Father knew not what to do; he held on to a small construction job downtown. It was just enough to get us a bit of bread on the table. He would spend the rest of the money on liquor, rum and cigarettes. I followed him one night. The streets were filled with chatter as always. Passing cars and motorcycle taxi drivers honking on the dusty streets, shouting, looking for their next customers; they would often whistle at jovial women passing by. These men would flirt and try to reel back a sweet, timid smile of these black women’s pearly white teeth. A lively crowd making a living it seemed, and passing through it I entered an eclectic universe of smells from the stench of garbage to strong perfumes of people going out. Some women stationed on the corner with their businesses had scarfs wrapped around their hairs selling roasted pork meat Griots, fried plantains, and sweet potatoes. I passed one selling toiletries and hairbrushes while hearing the loud sounds of electrical generator lighting this street corners. Some men sold cold fresh plastic water bags taken from white buckets of ice that hung heavy over their backs. Safe drinking water was a rare commodity here. Others I felt fended for their lives to get out of this hellhole, to make enough to go to the capital, even if it had been destroyed and laid to waste. I had heard mother once say more NGOs came to the capital, so there were more opportunities in the center of our nation that had been obliterated by the force of nature and this planet. Hadn’t we suffered enough? There was nothing left for us in this town; the government forgot about us, the world forgot about us, no jobs, and only high prices with a high dose of misery. I saw father from afar; he didn’t know I had followed him to this building that had a large opening of a metal red gate that said “Mr. Rico’s Restaurant, Bar & Club”. It was a whorehouse. A club where people went to take away their sorrows, their lifeless souls in this painful, numbing world. I climbed on a tree in the back corner overlooking the whole space of Mr. Rico’s. Father sat there with folks I barely recognized, drunk, smoking and laughing awkward away, with sadness hidden behind his eyes. I had left soon after and wandered the streets. However, most times when he came home late at night, I knew very well where he had gone. His large drunk laughers and his jolly attitude at Mr. Rico’s remained there only. He always came home very serious and angry. With a sinister stare, he was in pain. Not living up to his dreams of going to school, he couldn’t read, he was stuck doing a heavy, labored job he didn’t enjoy, he grew up on the streets; his mother abandoned him at an early age he had told me once. Father would hit mother every time he got inebriated. With his perverse attitude, he had gone mad, and his movements became more erratic in this cramped space, as if the spirit of a Voodoo Loa took over him and had possessed his entire being. It was the pain expressing itself, never through words but violent endings. I tried to stop him. I always tried to stop him and always failed. I wasn’t strong enough. I barely got any food to eat. I feared him. I was not strong enough to protect her during those times. I was never strong.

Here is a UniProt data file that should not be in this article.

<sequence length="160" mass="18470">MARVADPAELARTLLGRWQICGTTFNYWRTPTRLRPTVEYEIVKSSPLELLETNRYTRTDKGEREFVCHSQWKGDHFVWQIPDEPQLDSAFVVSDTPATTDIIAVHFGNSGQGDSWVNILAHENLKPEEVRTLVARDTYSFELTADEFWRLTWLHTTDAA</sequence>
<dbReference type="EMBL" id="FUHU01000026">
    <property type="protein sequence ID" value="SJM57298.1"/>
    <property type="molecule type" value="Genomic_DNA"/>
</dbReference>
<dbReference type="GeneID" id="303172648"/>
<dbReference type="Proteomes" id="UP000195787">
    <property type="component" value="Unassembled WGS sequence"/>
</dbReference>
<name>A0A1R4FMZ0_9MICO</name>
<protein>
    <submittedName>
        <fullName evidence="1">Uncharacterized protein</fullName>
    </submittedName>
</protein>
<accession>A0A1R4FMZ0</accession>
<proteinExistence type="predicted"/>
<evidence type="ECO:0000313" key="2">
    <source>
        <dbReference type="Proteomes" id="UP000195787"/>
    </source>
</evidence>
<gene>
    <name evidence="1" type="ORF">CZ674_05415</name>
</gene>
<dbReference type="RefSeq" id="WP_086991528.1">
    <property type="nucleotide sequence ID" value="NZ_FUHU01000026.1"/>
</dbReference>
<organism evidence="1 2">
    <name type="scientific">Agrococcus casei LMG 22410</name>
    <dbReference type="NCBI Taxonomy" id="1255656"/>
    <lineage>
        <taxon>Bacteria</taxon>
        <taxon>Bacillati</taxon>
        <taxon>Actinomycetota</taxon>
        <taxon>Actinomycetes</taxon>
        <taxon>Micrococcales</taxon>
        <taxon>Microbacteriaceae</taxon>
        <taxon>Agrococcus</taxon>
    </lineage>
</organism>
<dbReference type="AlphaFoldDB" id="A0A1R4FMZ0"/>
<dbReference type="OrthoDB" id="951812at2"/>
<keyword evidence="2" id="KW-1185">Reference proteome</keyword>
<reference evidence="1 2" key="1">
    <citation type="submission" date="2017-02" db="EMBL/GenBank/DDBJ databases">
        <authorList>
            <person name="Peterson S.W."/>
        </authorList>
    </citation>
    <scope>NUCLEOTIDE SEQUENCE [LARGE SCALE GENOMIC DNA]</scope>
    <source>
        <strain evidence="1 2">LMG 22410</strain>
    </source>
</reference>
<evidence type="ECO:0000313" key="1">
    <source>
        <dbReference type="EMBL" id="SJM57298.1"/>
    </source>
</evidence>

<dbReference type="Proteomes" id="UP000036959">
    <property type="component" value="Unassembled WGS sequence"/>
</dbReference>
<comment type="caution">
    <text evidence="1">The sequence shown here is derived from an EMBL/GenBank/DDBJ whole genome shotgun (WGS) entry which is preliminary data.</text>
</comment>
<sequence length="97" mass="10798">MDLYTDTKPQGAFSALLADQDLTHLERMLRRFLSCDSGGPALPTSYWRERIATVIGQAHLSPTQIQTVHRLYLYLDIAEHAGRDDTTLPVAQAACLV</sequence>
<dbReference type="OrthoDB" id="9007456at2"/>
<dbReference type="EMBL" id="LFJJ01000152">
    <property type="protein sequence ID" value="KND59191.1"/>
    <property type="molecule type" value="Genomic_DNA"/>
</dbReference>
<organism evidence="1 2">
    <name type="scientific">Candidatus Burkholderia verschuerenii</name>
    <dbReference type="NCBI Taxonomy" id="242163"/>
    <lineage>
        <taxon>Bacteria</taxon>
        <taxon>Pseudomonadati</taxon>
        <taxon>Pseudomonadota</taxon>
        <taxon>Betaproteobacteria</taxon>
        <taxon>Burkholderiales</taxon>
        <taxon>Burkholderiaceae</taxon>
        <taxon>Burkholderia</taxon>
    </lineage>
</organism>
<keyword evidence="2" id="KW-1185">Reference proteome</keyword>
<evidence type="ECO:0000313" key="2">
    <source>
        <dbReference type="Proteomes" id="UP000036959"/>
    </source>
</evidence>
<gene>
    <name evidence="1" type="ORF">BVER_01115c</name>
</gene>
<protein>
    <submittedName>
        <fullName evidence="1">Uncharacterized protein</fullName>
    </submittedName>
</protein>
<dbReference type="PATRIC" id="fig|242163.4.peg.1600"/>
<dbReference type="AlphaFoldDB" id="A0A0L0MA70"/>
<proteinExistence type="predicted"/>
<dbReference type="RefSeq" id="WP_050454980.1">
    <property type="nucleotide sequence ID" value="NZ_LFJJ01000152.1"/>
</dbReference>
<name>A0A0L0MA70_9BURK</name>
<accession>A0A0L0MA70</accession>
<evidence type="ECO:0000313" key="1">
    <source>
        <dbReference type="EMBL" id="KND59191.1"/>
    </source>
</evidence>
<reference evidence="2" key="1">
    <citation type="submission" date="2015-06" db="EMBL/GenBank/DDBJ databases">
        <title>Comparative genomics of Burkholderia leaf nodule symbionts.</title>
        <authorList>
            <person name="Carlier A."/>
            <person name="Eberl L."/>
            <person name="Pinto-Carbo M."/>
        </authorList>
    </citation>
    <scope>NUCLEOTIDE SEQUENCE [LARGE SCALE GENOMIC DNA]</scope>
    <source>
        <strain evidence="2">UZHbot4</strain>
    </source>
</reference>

III